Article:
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NAACP Raps Schools On Expulsion Policies

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NAACP Raps Schools On Expulsion Policies

"Severe and discriminatory expulsion and suspension procedures” are being practiced in a number of Michigan school districts — including Ann Arbor — the Michigan Conference of the National Association for the Advancement of Colored People (NAACP) has charged.

Dr. Albert Wheeler, a U-M associate professor and president of the Michigan NAACP, made the charge during a weekend meeting of the civil rights group in Lansing.

Wheeler said his comments in Lansing were the result of a number of complaints received recently from black students in the Ann Arbor Public Schools who felt they had been suspended for “rather insignificant” offenses.

He said the NAACP feels all students, and particularly black students, need “more protection” against indiscriminate suspension. The NAACP hopes to prompt the Ann Arbor School District and a number of other school districts in Michigan, he said, to adopt “more reasonable” suspension procedures.

In Ann Arbor, there is no district - wide plan regarding causes for expulsion and suspension, Wheeler said. Instead, if the student is accused of some infraction by a teacher and if the principal agrees, “out goes the kid,” Wheeler charged.

Wheeler said the NAACP feels a “school-wide” plan on suspension and expulsion should be adopted, instead of leaving all such decisions up to the individual principals.

The human relations director for the Ann Arbor Public Schools, Ronald Edmonds, confirmed this morning that student suspensions are left up to the judgment of individual principals.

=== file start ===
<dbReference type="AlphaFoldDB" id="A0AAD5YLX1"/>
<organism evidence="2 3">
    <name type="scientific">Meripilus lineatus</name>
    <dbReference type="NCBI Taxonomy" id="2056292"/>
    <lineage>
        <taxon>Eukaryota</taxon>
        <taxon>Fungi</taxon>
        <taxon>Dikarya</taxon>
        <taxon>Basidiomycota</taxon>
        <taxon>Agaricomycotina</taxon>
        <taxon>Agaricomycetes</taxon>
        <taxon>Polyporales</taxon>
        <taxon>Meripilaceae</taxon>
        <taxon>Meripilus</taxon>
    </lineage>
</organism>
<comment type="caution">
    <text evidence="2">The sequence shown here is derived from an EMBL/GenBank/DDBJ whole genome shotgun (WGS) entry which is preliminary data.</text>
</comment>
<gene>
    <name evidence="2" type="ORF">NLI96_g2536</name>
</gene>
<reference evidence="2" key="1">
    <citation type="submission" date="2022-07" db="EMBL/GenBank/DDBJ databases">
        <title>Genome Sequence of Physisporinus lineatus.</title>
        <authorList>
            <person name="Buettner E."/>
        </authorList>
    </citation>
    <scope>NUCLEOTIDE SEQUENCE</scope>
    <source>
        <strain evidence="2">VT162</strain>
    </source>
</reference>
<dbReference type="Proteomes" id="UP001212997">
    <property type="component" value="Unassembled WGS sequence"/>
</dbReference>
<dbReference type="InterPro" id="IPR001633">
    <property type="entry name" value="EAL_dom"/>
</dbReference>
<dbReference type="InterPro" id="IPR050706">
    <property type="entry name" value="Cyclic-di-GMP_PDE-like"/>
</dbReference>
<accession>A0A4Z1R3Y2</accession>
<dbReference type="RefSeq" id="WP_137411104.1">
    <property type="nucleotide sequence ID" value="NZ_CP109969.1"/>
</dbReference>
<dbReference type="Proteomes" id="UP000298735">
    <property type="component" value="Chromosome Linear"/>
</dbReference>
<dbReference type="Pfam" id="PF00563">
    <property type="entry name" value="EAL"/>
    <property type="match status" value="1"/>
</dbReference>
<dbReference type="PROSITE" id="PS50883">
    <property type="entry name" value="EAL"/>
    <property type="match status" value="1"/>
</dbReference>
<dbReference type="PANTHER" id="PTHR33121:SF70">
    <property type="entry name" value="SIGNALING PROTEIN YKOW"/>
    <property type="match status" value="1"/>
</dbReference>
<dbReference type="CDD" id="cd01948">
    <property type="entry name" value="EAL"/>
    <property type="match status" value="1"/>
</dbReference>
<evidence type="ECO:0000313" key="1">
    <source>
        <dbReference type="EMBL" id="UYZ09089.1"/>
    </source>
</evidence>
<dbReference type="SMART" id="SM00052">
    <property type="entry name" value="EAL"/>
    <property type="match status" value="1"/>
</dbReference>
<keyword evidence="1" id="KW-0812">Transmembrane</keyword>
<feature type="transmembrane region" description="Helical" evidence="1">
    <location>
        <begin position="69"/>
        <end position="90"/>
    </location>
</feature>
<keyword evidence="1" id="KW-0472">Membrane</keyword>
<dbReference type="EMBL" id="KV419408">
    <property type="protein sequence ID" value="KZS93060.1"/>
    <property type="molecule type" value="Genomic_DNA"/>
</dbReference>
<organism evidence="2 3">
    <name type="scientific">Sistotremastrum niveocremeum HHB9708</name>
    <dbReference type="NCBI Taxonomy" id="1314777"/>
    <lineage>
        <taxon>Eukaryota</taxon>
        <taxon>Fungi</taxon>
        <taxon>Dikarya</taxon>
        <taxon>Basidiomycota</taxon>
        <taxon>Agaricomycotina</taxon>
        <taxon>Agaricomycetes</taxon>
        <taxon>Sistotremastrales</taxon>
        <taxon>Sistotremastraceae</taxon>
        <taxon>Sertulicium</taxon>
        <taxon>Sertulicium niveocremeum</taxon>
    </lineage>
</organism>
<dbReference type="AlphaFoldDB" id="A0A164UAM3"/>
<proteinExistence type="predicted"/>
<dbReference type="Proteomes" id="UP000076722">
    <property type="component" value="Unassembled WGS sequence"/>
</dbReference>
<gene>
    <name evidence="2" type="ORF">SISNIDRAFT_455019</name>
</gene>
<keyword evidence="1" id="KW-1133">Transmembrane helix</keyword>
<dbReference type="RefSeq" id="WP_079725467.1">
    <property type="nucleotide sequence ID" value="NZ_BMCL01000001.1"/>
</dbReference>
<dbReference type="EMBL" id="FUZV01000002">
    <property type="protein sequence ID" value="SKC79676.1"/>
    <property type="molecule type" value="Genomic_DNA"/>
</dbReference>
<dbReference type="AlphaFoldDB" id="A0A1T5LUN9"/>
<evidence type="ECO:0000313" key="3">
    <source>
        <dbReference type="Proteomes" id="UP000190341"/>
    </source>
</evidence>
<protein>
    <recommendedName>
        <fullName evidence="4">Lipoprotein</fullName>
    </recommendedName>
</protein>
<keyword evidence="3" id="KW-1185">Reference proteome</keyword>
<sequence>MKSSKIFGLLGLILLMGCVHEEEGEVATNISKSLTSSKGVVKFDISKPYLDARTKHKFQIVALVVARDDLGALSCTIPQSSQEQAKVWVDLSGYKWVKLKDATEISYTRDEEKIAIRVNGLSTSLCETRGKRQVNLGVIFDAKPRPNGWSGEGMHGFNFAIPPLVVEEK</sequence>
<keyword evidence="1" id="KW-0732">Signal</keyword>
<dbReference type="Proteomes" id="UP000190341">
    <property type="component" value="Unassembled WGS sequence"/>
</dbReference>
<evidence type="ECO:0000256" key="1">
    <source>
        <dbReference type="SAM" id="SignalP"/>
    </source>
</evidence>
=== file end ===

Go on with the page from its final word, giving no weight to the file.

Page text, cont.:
A grievance procedure instituted this fall at Ann Arbor High School allows a student to review and question his suspension, Edmonds said, but only after the suspension period has ended and after the student has been academically penalized.

The grievance procedure does not apply to the junior high schools in Ann Arbor, Edmonds added. In the junior highs, the students have “no due process,” according to Edmonds. A teacher accuses a student of some offense and if the principal agrees with the teacher, the student is suspended.

(During a suspension period, academic work and tests which are missed cannot be made up. This usually means a lowering of the student’s grades.)

Wheeler said the suspension issue will be brought up by the citizens' committee which advises School Supt. W. Scott Westerman Jr. on racial issues. He said the NAACP also is “in communication” with the State Board of Education, which is presently working on guidelines which may grant more rights to students.

During the weekend meeting in Lansing, the NAACP also alleged that some school districts are not providing textbooks for black students but did provide them for white students. Grand Rapids was named as such a district.

In other unnamed districts, Wheeler said attempts to integrate schools actually worked toward segregation, since other black children were placed in special, all-black classes.

Charges also were made against the Mott Foundation in Flint for providing academic and skilled programs for adults in white communities, but only “basket weaving and sewing” in black communities.